Seattle Ridge Snowmachiner Triggered Avalanche 4pm January 8, 2013
Start Zone Elevation: 2500′
Toe of Debris Elevation: 1,100′
Vertical Fall of debris: 1,400′
Crown Width: 1000′
Crown Height/Depth: 2-8′
Start Zone slope angles: 30-40 degrees avg
“Repeat Offender” aka snowmachine uptrack
This avalanche was remotely triggered by a single snowmachine around, we think
the 2200′ elevation. Fortunately no one was caught, buried, injured or killed
in this avalanche. The hazard was rated at CONSIDERABLE above treeline on this
day, following a 15 day stretch of steady snowfall. The avalanche occurred as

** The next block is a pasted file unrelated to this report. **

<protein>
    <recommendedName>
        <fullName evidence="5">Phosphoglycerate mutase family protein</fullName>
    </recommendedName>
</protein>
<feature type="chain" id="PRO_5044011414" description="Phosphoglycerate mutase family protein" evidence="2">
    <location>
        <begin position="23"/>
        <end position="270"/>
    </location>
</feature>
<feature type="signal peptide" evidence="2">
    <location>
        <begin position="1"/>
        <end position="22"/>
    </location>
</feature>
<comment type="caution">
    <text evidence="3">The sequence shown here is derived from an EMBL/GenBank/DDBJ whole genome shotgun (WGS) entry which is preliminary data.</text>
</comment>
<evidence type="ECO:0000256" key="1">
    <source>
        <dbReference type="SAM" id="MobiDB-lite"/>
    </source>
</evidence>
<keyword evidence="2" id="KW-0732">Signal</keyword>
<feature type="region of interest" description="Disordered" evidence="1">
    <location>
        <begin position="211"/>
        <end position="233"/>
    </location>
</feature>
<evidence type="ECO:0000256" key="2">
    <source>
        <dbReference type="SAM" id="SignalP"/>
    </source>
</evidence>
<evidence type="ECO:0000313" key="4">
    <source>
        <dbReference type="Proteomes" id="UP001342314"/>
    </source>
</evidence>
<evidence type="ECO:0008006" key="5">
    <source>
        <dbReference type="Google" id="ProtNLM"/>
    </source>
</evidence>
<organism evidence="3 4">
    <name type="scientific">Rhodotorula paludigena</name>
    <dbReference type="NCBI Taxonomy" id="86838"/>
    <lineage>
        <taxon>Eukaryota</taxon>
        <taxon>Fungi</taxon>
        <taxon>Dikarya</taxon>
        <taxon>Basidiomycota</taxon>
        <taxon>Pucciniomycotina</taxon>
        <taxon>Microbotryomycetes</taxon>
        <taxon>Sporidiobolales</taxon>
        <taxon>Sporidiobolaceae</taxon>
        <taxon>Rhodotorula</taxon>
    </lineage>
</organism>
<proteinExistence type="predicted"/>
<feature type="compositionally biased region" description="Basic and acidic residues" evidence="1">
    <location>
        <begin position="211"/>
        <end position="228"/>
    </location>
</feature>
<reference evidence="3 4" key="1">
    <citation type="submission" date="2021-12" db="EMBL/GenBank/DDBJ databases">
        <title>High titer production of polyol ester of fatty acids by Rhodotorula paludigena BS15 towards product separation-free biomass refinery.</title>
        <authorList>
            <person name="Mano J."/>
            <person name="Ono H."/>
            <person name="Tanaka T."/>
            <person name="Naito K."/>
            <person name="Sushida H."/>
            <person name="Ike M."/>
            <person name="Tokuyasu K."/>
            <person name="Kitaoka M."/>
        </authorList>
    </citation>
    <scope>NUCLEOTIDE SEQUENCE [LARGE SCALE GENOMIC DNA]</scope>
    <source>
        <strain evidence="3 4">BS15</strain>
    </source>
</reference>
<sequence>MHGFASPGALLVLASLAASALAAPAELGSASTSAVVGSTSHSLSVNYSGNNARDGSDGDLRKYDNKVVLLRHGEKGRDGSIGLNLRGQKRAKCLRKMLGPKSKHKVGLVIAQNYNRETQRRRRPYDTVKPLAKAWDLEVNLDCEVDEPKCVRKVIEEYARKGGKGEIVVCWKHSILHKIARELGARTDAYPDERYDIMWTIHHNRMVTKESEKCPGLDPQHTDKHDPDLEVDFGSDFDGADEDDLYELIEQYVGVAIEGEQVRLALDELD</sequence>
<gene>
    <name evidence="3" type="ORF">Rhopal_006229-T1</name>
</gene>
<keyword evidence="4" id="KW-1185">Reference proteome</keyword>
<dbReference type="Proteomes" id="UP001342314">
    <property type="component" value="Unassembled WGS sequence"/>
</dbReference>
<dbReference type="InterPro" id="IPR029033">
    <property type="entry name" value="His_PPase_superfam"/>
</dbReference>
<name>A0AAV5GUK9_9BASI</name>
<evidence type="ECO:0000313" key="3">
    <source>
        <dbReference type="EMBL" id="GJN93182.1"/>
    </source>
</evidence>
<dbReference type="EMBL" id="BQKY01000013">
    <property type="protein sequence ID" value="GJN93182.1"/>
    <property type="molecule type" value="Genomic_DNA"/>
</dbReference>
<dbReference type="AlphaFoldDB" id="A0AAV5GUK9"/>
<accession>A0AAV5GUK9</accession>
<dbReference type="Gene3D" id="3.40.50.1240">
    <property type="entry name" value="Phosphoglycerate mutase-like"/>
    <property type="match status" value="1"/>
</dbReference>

visibility was increasing towards the end of the day.
A quick pit around 2200′ in snow that had not slid revealed a total snow depth
of 295cm. Roughly 30cm of 2mm faceted grains are intact at the bottom of the
snowpack at this site. Our ability to affect this layer in a location like this
is minimal at best. The distance from the snow surface to the weak layer is
close to 9 feet.
When areas of thinner slab are impacted, cracks are propagating long distances
along these basal weak layers (see Tincan avalanche on 1/4 for another example
of this). These layers are of varying thickness and are well developed. There
are still many areas holding this basic set up of very strong thick snow over
very weak snow. The likelihood of triggering these full depth avalanches may
steadily decline but the consequences could be grim.